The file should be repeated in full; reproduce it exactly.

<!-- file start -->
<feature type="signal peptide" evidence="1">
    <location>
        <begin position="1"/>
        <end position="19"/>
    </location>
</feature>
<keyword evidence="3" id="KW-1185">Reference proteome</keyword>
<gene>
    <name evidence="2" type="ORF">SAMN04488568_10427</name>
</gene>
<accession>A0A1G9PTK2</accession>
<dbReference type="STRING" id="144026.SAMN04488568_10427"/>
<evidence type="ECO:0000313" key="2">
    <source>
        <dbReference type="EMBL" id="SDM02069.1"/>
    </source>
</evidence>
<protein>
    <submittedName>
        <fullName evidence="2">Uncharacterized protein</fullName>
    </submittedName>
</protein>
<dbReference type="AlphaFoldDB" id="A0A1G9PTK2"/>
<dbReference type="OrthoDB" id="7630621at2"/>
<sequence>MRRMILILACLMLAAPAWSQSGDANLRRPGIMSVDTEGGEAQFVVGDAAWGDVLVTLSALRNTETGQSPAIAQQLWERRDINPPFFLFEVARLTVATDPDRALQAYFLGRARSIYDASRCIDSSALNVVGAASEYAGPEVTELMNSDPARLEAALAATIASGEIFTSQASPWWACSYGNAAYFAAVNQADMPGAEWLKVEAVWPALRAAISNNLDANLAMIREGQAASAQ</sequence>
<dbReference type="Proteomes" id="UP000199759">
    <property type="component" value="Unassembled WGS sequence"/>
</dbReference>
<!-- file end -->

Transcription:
<feature type="signal peptide" evidence="1">
    <location>
        <begin position="1"/>
        <end position="19"/>
    </location>
</feature>
<keyword evidence="3" id="KW-1185">Reference proteome</keyword>
<gene>
    <name evidence="2" type="ORF">SAMN04488568_10427</name>
</gene>
<accession>A0A1G9PTK2</accession>
<dbReference type="STRING" id="144026.SAMN04488568_10427"/>
<evidence type="ECO:0000313" key="2">
    <source>
        <dbReference type="EMBL" id="SDM02069.1"/>
    </source>
</evidence>
<protein>
    <submittedName>
        <fullName evidence="2">Uncharacterized protein</fullName>
    </submittedName>
</protein>
<dbReference type="AlphaFoldDB" id="A0A1G9PTK2"/>
<dbReference type="OrthoDB" id="7630621at2"/>
<sequence>MRRMILILACLMLAAPAWSQSGDANLRRPGIMSVDTEGGEAQFVVGDAAWGDVLVTLSALRNTETGQSPAIAQQLWERRDINPPFFLFEVARLTVATDPDRALQAYFLGRARSIYDASRCIDSSALNVVGAASEYAGPEVTELMNSDPARLEAALAATIASGEIFTSQASPWWACSYGNAAYFAAVNQADMPGAEWLKVEAVWPALRAAISNNLDANLAMIREGQAASAQ</sequence>
<dbReference type="Proteomes" id="UP000199759">
    <property type="component" value="Unassembled WGS sequence"/>
</dbReference>